Think about this. If Poe just told you someone was scared instead of showing you, would we still be reading his books today? No. As a reader, you have to see it and experience it to enjoy it. Saying something is scary is rather anti-climatic. You want me to show you scary where you get chills and find yourself looking over your shoulder.
Remember that many people are visual in nature. They need to see something to process it. Even if the ‘seeing’ is in the mind only, they need to see it. They need to feel like they are there and experiencing. That makes the experience more real and the effect lasts longer.
So how do you correct having too much tell and too little show? Start with having someone else read a scene and point out areas they feel could be more visual to them. Then look at the scene yourself. Ask yourself if are telling an emotion or fact instead of showing it. You say that Aunt Joan is paranoid. Are you showing the reader that? You say that John can’t be trusted. Show the reader that through his actions and flashbacks. Let me as the reader conclude what you want me to see and believe.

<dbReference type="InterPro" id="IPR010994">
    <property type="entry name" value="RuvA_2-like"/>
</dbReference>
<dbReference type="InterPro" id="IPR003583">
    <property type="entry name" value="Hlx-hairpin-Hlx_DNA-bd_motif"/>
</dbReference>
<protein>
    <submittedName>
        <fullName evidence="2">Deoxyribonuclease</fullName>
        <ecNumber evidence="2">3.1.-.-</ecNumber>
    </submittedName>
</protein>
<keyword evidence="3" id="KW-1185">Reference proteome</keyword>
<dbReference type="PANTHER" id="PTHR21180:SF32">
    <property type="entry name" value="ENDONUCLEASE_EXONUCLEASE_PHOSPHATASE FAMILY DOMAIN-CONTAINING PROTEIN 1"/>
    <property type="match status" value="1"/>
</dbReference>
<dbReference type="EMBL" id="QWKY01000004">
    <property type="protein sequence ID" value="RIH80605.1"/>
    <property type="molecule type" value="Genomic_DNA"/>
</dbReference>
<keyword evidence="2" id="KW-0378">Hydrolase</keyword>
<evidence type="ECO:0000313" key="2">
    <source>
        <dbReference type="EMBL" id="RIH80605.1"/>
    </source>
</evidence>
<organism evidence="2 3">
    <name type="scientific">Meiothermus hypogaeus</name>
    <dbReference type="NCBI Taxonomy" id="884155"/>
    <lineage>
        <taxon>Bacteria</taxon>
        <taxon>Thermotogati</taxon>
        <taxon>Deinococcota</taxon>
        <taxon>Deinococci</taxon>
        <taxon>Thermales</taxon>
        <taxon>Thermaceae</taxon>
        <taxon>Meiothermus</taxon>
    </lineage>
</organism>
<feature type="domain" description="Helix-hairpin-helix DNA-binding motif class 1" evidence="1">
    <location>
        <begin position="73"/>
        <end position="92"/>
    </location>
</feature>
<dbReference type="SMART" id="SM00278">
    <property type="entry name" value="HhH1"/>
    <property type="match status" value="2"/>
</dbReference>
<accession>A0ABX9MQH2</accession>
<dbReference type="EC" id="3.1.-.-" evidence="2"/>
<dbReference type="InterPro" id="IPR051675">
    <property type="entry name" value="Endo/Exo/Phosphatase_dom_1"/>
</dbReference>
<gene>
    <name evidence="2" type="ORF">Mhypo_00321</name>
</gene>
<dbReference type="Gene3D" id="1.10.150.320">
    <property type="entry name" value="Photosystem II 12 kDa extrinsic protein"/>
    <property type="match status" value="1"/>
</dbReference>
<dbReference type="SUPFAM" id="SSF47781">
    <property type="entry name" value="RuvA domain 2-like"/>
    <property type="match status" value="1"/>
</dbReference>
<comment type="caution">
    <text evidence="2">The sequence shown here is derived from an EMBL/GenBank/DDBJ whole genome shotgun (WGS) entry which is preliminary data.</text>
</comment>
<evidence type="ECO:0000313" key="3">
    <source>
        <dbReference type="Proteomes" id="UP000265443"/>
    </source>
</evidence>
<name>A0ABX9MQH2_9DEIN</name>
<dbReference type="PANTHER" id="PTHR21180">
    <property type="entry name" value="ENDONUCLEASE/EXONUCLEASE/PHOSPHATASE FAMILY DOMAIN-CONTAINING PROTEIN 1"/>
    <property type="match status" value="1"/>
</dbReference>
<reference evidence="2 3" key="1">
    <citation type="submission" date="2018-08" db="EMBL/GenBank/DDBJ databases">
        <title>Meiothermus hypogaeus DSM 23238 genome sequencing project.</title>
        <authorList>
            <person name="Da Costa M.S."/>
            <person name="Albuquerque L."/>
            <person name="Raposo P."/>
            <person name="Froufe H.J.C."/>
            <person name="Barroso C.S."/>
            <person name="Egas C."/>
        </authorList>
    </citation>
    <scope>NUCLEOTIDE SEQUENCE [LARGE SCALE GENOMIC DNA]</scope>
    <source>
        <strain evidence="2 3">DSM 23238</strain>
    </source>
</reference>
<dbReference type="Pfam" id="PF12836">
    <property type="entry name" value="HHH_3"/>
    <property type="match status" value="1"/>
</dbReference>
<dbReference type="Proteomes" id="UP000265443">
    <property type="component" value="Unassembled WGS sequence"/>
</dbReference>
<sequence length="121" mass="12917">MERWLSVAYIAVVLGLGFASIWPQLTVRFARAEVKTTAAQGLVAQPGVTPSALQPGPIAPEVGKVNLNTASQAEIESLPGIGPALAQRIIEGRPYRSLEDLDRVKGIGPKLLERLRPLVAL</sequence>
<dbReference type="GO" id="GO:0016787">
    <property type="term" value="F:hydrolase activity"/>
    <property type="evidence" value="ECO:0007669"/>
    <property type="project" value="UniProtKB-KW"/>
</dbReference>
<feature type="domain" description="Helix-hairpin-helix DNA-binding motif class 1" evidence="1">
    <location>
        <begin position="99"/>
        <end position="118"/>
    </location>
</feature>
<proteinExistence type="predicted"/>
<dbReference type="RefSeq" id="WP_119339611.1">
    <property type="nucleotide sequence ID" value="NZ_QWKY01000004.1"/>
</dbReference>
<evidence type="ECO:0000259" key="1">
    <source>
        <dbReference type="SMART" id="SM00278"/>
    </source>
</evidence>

A great resource for you is the Emotion Thesaurus. Instead of telling me Dan is angry, show me. This book will help you with body language to show the reader that Dan is angry. When he frowns and drums his fingers, it could be anger. You don’t have to tell the reader that he is when they can see him being angry.